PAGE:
Date of Award


Document Type


Degree Name

Doctor of Education (EdD)

Committee Chair

Jeffrey Hamilton


With the rising costs of tuition and fees at colleges and universities, the issue of retaining students has now become more important than ever. Several institutions of higher education spend thousands of dollars annually to recruit and enroll new students. Once enrolled, the faculty, staff and administration all share the obligation of keeping students enrolled until graduation. The more access to necessary resources college students have, the better the chance they will persist toward graduation. Additionally, college students who are engaged within the university community will retain at a better rate than their counterparts who are not.

Small, private colleges and universities are typically enrollment-driven institutions; and with such a small number of students, retention is even more of a priority. One of the hardest groups of students to retain, especially at predominately White institutions, are African-American male students. Averett University, a small, private, predominately White university in Virginia, has recently experienced some retention issues with African-American male students. The purpose of this consultancy project was to identify the causes associated with the failed retention of African-American male students at the university and work to mitigate the risks. A number of goals and objectives to address the retention dilemma in addition to some action plan items are discussed within the executive summary. Emphasis is placed on access to adequate resources, mentorship, student engagement, and overall student support.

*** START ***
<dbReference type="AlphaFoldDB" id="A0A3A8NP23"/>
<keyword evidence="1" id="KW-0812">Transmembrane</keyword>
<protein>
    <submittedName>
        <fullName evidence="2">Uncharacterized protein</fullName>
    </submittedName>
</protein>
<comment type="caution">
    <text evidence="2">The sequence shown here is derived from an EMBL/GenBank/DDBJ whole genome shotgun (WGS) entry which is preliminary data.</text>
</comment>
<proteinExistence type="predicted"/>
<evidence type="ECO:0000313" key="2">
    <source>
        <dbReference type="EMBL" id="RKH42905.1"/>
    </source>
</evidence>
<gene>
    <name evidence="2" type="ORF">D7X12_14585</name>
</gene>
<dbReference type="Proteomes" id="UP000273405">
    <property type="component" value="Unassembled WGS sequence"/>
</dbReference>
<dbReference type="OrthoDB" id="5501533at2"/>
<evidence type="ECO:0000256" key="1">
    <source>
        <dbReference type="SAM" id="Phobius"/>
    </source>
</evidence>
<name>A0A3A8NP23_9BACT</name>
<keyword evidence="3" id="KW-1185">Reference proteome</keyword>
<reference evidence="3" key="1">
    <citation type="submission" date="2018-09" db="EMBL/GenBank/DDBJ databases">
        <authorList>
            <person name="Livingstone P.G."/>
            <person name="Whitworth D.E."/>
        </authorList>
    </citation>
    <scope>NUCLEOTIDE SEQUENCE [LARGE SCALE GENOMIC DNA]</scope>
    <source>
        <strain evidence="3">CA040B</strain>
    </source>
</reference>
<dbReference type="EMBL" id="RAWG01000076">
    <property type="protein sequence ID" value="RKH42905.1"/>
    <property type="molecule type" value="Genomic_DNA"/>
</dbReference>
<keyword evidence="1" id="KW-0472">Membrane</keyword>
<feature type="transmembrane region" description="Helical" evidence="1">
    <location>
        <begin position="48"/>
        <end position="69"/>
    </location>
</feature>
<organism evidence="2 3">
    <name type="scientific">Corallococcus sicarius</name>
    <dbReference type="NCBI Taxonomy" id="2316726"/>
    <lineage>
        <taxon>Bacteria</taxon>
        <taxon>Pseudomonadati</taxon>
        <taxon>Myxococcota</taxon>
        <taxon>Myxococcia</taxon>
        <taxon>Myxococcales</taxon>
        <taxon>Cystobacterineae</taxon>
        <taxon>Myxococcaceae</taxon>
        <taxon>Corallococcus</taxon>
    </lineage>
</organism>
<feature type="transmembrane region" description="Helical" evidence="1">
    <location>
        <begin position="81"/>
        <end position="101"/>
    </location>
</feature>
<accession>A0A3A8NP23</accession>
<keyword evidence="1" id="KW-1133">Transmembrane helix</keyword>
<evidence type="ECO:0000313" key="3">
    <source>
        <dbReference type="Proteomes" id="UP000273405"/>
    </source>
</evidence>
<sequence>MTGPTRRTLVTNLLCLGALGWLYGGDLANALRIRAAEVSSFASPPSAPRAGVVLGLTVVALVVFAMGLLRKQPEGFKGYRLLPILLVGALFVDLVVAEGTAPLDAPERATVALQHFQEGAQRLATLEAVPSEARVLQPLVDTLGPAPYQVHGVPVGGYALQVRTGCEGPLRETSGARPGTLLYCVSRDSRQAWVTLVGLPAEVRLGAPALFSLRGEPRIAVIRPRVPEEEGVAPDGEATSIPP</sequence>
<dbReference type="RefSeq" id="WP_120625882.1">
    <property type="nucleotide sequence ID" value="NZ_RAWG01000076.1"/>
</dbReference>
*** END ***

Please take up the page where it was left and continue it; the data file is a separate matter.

Creative Commons License

Creative Commons Attribution 4.0 License
This work is licensed under a Creative Commons Attribution 4.0 License.